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VIDEO: China’s LDPE market weakens as supply tightness eases
SINGAPORE (ICIS)–Watch ICIS senior industry analyst Joanne Wang discuss the driving factors behind the China’s low density polyethylene (LDPE) price fluctuations this year and briefly discuss prospects for the second half of this year. Q2 LDPE prices rose sharply due to concentrated maintenance at home and abroad. Imported shipments arrived in late June, and coupled with limited domestic demand growth, prices fell. New facilities may start up in Q4, leading to further increases in domestic supply.
Taiwan braces for Typhoon Gaemi; Mailiao port closed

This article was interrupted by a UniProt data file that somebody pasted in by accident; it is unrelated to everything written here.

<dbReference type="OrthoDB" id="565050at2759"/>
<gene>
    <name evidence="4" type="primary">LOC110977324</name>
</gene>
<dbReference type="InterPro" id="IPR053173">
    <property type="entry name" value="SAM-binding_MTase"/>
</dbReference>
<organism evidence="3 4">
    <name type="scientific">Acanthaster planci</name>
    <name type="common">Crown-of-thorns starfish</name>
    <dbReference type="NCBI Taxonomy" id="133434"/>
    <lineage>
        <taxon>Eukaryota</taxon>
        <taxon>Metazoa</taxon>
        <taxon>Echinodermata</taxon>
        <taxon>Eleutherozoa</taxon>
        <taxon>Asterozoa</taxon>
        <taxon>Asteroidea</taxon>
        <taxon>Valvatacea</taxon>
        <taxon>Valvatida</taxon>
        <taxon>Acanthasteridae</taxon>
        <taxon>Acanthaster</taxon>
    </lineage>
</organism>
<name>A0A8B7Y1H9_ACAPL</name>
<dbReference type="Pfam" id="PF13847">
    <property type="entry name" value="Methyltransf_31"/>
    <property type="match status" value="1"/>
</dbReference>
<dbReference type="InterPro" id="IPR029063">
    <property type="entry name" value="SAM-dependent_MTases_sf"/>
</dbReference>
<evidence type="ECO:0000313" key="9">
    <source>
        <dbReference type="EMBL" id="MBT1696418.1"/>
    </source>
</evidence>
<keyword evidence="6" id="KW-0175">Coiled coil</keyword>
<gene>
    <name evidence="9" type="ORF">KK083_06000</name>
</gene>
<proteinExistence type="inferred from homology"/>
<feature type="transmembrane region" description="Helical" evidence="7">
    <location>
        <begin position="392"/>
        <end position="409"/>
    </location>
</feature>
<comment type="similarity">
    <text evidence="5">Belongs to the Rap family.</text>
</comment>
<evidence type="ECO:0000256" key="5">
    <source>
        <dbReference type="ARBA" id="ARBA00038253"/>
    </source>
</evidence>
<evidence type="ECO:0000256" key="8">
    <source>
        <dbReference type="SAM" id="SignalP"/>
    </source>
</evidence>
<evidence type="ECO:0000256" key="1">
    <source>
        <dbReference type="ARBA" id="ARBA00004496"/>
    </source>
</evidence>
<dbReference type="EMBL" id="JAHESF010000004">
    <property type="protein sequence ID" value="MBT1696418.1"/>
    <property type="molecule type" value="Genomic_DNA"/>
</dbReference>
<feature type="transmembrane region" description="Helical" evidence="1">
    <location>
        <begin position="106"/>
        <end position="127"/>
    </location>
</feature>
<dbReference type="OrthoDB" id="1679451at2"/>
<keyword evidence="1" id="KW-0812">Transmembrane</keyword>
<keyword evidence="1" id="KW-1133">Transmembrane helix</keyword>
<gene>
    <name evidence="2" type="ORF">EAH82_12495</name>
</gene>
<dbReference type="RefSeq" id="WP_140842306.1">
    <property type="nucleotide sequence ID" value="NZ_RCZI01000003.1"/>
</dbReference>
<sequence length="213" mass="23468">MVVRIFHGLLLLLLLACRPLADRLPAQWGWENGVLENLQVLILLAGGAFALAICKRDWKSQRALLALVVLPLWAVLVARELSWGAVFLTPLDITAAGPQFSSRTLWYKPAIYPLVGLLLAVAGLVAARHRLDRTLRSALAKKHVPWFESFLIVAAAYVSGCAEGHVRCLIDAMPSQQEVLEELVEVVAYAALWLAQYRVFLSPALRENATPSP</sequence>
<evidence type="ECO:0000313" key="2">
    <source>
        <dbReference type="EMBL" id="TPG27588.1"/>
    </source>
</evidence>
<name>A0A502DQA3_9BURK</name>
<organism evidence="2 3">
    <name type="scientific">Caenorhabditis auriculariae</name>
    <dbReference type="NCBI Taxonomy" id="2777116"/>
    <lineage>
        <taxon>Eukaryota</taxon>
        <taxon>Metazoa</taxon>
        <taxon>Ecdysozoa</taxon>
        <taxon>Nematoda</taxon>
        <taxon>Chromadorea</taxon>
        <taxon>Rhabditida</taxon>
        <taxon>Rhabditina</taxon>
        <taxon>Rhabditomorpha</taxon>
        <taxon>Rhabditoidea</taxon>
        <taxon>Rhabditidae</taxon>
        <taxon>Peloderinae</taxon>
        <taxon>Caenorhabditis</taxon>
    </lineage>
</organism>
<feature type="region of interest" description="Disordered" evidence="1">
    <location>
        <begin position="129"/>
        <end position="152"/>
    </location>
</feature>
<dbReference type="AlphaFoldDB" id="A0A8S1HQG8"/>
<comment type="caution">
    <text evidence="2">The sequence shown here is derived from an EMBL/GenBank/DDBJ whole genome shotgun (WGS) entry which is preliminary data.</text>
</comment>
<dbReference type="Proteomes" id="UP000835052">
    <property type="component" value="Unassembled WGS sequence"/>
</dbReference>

SINGAPORE (ICIS)–Taiwan is bracing for the arrival of Typhoon Gaemi, which is expected to make a landfall northeast of the island on Wednesday evening. Financial markets are closed, as well as offices in most cities and counties on Wednesday as the northeastern region is being pelted by heavy rains. At 10:15 local time (02:15 GMT), Gaemi was located around 90 kilometers (km) west of Taipei and 180 kilometers southeast of Yilan County, according to Taiwan’s Central Weather Administration (CWA). Gaemi was packing maximum winds of 162 kilometers per hour near its center. Source: Google Maps In the northwest, Mailiao port, which primarily serves the Mailiao petrochemical complex, has been closed since early 23 July and will remain closed until 06:00 local time on 26 July, according to a shipping source. Taiwan’s major petrochemical complexes are in Toufen and Mailiao in the northwest; and Ta-sheh and Linyuan in Kaohsiung City in the south. The capital of Taipei, along with its neighboring cities of New Taipei, Keelung, and Taoyuan, will be closing schools and offices on Wednesday. Typhoon warning is currently in effect over Nantou, Chiayi, Chiayi City, Keelung City, Yilan, Pingtung, Changhua, New Taipei City, Hsinchu, Hsinchu City, Taoyuan City, Penghu, Taichung City, Taipei City, Tainan City, Taitung, Hualien, Miaoli, Yunlin, Lienchiang, and Kaohsiung City. In the Philippines, heavy rains since early Wednesday triggered widespread flooding in Metro Manila, prompting suspension of financial market operations. The typhoon did not make landfall in the southeast Asian country but was enhancing a southwest monsoon resulting in heavy-to-intense downpour in the northern regions, its state weather agency said. The typhoon will likely move across the Taiwan Strait after making a landfall and hit Fujian province in southeastern China in the late afternoon of 26 July. China’s National Meteorological Center (NMC) on Wednesday issued an orange alert for Typhoon Gaemi, which is expected to bring strong wind and heavy rain to the country’s southern regions. After landfall, Gaemi is likely to weaken into a tropical storm as it tracks north northwestward over Fujian province late on 25-26 July. It would weaken further into a tropical depression and then dissipate as it moves over Jiangxi province late on 26-27 July, and into southeastern Hubei province on 27 July, according to NMC.